Check the oil/s once out of the water. Let the bike sit for a while, this lets the water settle to the bottom of the oil, crack the drain plug and let the water out drop by drop .. once oil starts to flow close the drain plug. All the water will not come out at once, repeat the next morning and again as long as water reappears. If the water that come out is dirty it is vital to change the oil at the earliest opportunity!
If you suspect that the bike will drown crossing the water a better method might be to walk the bike across with the motor stopped and sealed (air filter covered with a plastic bag - another bag over the exhaust), this would minimize the chance of water getting in to the motor even if submerged.
There are many different hiding places on any motorcycle. Your knowledge of the bike is the limitation of how many you know! So remove the headlight shroud, side covers, seat, fuel tank, disassemble the stop light, indicator assemblies and look for them. You want these to store small bits of grease, spare nuts and bolts, spare globes (legal required in some countries), emergency money (Australian money is plastic - shrinks if it gets too warm!, UK money may be both heat and water resistant, as might be US money), (NOTE: BUT no money is safe from battery acid, so keep it well away from the battery! Grant) copies of documents, spare keys, replacement brake pads, etc etc. Note that most of these places could be subject to water so anything stored should be waterproof, and some places can get hot too. Any place will be subject to dust! The HU page on hiding spare keys.
Old film cannisters can be zip tied onto the bike and used for carrying things, try to place them out of sight. For a larger box try the kitchen area, they have good sealed small boxes.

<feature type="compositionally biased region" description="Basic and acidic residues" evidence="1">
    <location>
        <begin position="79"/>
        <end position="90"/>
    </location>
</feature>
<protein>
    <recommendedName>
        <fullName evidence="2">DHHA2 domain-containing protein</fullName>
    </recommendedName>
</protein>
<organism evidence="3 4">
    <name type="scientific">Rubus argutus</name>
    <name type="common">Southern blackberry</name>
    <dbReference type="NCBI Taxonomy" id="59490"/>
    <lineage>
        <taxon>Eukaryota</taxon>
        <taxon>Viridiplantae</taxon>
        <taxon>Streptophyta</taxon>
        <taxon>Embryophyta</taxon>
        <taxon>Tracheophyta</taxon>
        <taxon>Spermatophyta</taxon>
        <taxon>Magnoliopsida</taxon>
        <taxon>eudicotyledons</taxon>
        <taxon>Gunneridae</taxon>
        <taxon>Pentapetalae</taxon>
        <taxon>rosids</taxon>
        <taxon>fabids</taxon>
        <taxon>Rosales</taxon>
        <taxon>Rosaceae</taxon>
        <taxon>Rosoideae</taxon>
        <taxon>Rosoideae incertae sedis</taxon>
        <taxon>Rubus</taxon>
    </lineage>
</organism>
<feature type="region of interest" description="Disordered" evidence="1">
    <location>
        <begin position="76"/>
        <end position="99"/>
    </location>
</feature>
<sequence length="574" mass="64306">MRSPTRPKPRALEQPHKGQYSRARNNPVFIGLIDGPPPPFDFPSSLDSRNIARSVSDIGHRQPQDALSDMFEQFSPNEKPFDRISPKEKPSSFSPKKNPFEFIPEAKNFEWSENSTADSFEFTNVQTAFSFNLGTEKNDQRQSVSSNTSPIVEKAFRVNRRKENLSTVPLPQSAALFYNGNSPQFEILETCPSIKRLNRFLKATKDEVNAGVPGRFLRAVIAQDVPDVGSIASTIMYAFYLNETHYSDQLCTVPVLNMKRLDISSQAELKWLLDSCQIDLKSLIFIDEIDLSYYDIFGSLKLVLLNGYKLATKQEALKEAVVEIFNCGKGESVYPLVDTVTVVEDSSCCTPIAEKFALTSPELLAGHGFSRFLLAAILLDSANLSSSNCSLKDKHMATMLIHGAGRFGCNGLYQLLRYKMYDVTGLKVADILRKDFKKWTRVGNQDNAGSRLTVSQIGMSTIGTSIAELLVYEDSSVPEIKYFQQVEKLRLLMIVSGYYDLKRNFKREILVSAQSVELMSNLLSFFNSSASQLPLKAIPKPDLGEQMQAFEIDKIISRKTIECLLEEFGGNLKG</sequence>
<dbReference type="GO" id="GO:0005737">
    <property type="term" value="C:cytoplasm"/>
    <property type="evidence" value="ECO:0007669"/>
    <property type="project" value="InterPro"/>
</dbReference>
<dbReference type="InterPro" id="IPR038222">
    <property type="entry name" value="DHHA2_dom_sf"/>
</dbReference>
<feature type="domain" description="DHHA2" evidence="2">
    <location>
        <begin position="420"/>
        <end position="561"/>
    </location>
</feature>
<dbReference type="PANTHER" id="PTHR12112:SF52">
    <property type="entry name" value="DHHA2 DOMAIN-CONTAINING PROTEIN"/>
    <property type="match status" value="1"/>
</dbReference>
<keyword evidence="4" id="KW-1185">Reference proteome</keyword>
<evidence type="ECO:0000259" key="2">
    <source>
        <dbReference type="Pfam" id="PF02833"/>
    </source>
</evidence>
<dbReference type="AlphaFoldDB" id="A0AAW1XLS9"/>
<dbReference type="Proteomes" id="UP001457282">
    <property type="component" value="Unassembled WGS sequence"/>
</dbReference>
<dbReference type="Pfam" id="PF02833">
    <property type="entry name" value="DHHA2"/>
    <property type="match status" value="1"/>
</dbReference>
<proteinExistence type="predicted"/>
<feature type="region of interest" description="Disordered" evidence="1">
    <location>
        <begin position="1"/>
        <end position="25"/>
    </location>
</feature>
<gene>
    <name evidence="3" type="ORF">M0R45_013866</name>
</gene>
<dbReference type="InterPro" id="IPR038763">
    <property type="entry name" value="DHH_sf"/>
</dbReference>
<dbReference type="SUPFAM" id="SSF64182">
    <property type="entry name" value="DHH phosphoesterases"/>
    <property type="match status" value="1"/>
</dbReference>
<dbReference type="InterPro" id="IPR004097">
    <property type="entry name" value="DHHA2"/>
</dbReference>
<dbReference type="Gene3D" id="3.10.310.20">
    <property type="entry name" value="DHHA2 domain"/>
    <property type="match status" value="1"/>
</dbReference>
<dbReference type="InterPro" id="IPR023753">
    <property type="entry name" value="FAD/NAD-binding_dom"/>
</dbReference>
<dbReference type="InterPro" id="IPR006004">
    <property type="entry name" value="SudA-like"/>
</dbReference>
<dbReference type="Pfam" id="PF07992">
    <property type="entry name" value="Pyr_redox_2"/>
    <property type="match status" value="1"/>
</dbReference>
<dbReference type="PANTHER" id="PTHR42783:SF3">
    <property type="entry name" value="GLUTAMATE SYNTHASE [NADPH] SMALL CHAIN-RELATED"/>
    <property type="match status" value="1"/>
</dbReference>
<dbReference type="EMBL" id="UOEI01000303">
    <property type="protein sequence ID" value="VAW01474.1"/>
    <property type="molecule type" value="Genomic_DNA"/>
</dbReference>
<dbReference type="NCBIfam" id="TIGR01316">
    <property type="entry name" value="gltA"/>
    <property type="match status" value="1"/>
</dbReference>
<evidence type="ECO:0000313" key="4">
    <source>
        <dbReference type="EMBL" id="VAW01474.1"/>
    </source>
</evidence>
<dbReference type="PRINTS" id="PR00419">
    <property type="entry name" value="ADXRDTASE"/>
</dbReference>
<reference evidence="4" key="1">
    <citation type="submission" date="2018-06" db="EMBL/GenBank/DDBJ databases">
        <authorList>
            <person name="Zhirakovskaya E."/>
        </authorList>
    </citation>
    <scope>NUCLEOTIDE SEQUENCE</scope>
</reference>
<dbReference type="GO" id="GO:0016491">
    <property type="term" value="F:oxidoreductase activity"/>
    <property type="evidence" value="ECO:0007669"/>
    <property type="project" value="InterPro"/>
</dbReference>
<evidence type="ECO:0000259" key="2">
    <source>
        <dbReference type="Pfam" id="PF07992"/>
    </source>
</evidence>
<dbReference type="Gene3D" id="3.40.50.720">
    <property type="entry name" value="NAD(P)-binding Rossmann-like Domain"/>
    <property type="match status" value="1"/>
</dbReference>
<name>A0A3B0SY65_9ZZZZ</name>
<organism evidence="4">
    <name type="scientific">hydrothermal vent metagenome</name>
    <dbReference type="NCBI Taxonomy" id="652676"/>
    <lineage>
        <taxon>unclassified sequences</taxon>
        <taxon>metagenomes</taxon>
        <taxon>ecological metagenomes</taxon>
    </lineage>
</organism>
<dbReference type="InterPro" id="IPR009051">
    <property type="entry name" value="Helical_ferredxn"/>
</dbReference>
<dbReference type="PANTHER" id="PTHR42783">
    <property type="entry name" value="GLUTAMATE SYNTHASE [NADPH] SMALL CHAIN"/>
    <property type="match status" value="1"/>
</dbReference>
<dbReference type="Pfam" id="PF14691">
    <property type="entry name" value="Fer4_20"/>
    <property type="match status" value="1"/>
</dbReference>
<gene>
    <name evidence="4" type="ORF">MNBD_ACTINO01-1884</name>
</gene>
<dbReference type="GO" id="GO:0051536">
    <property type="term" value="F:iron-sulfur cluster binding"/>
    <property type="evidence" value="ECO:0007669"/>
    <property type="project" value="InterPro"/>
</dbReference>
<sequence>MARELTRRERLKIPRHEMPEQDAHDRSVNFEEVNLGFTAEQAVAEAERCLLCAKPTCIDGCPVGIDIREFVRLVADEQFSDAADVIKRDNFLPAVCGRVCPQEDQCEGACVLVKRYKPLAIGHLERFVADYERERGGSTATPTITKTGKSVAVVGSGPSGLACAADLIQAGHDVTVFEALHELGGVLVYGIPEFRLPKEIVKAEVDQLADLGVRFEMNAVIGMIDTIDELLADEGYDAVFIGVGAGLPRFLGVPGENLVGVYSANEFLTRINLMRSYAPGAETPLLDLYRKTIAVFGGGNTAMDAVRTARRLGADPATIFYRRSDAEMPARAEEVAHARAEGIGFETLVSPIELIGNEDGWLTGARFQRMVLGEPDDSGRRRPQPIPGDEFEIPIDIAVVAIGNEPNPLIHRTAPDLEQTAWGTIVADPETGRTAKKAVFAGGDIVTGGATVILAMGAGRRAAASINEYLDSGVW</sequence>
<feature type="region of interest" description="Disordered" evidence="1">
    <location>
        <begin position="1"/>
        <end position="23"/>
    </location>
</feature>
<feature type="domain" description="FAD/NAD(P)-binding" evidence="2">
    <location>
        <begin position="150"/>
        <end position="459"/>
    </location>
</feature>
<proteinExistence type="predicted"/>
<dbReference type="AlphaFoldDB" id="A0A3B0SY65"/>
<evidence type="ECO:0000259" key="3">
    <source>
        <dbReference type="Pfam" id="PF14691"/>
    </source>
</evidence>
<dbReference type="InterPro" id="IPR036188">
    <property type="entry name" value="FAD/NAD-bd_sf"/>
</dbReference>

One thing overlooked by many - the inside of the side covers can be used to store information - write on it! Same with valve covers - write/engrave the required clearance there! If you have removable panniers consider putting reflective tape on the inside as a red reflective triangle. If you need to indicate to traffic on a dark night you can use these to indicate your there at some distance away from you! In some countries this is required for car and trucks.
Most long distance people start out carrying too much. This places a large load on the bikes frame, and leads to its failure in the long term. Rear frame reinforcement is usually needed to avoid frame failure. Please consider this! It will depend on how much weight you carry, road conditions and the characteristics of your suspension system. A bit of bracing from the rear of the frame towards the center (near the foot peg for triangulation) is usually best done before setting off.
Quickly releasable luggage makes taking all of it into a hotel easier and aids bike cleaning. If you can arrange it in a secure manner all to the good.
If you do make some tubing additions (e.g. pannier frame, rear rack) - leave the ends clean and plug them with plastic chair tip ends - more hiding places. The HU page on making your own luggage rack.
The HU page on Mounting panniers.
A HU page on panniers.
The HU page on making your own panniers with water storage.
Another HU page on motorcycle panniers.
One of the most frequent failures on long distance motorcycles is the rear shock losing damping. The thing does a lot of work with very little oil. What usually occurs is the seal fails allowing the oil to escape. Servicing these things usually takes special tools and pressurised nitrogen, so roadside servicing is not possible.